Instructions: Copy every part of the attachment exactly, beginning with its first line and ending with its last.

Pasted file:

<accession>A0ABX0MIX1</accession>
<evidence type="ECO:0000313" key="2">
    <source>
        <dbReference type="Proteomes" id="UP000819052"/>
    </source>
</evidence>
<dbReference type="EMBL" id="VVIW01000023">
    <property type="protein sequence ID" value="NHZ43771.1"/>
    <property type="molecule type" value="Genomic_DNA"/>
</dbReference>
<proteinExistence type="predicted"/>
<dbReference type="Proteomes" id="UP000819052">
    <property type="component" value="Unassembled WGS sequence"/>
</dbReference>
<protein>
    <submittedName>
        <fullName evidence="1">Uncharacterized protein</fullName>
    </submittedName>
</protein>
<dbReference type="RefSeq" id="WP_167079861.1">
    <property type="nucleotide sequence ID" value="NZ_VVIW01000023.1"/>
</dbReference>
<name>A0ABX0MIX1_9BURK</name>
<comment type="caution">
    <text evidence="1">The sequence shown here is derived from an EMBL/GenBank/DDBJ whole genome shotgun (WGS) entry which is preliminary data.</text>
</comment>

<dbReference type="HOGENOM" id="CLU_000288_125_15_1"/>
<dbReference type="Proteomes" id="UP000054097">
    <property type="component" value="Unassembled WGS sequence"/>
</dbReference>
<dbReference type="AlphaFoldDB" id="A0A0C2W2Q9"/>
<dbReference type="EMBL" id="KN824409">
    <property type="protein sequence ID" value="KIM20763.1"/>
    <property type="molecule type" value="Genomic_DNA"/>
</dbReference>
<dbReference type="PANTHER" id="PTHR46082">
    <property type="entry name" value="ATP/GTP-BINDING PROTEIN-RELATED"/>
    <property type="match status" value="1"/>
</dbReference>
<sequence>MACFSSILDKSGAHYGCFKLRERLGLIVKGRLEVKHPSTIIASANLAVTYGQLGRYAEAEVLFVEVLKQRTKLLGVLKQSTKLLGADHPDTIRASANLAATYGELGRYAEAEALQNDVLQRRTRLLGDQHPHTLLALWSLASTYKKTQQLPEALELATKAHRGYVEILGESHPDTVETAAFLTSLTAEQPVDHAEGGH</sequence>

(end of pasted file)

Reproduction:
<accession>A0ABX0MIX1</accession>
<evidence type="ECO:0000313" key="2">
    <source>
        <dbReference type="Proteomes" id="UP000819052"/>
    </source>
</evidence>
<dbReference type="EMBL" id="VVIW01000023">
    <property type="protein sequence ID" value="NHZ43771.1"/>
    <property type="molecule type" value="Genomic_DNA"/>
</dbReference>
<proteinExistence type="predicted"/>
<dbReference type="Proteomes" id="UP000819052">
    <property type="component" value="Unassembled WGS sequence"/>
</dbReference>
<protein>
    <submittedName>
        <fullName evidence="1">Uncharacterized protein</fullName>
    </submittedName>
</protein>
<dbReference type="RefSeq" id="WP_167079861.1">
    <property type="nucleotide sequence ID" value="NZ_VVIW01000023.1"/>
</dbReference>
<name>A0ABX0MIX1_9BURK</name>
<comment type="caution">
    <text evidence="1">The sequence shown here is derived from an EMBL/GenBank/DDBJ whole genome shotgun (WGS) entry which is preliminary data.</text>
</comment>

<dbReference type="HOGENOM" id="CLU_000288_125_15_1"/>
<dbReference type="Proteomes" id="UP000054097">
    <property type="component" value="Unassembled WGS sequence"/>
</dbReference>
<dbReference type="AlphaFoldDB" id="A0A0C2W2Q9"/>
<dbReference type="EMBL" id="KN824409">
    <property type="protein sequence ID" value="KIM20763.1"/>
    <property type="molecule type" value="Genomic_DNA"/>
</dbReference>
<dbReference type="PANTHER" id="PTHR46082">
    <property type="entry name" value="ATP/GTP-BINDING PROTEIN-RELATED"/>
    <property type="match status" value="1"/>
</dbReference>
<sequence>MACFSSILDKSGAHYGCFKLRERLGLIVKGRLEVKHPSTIIASANLAVTYGQLGRYAEAEVLFVEVLKQRTKLLGVLKQSTKLLGADHPDTIRASANLAATYGELGRYAEAEALQNDVLQRRTRLLGDQHPHTLLALWSLASTYKKTQQLPEALELATKAHRGYVEILGESHPDTVETAAFLTSLTAEQPVDHAEGGH</sequence>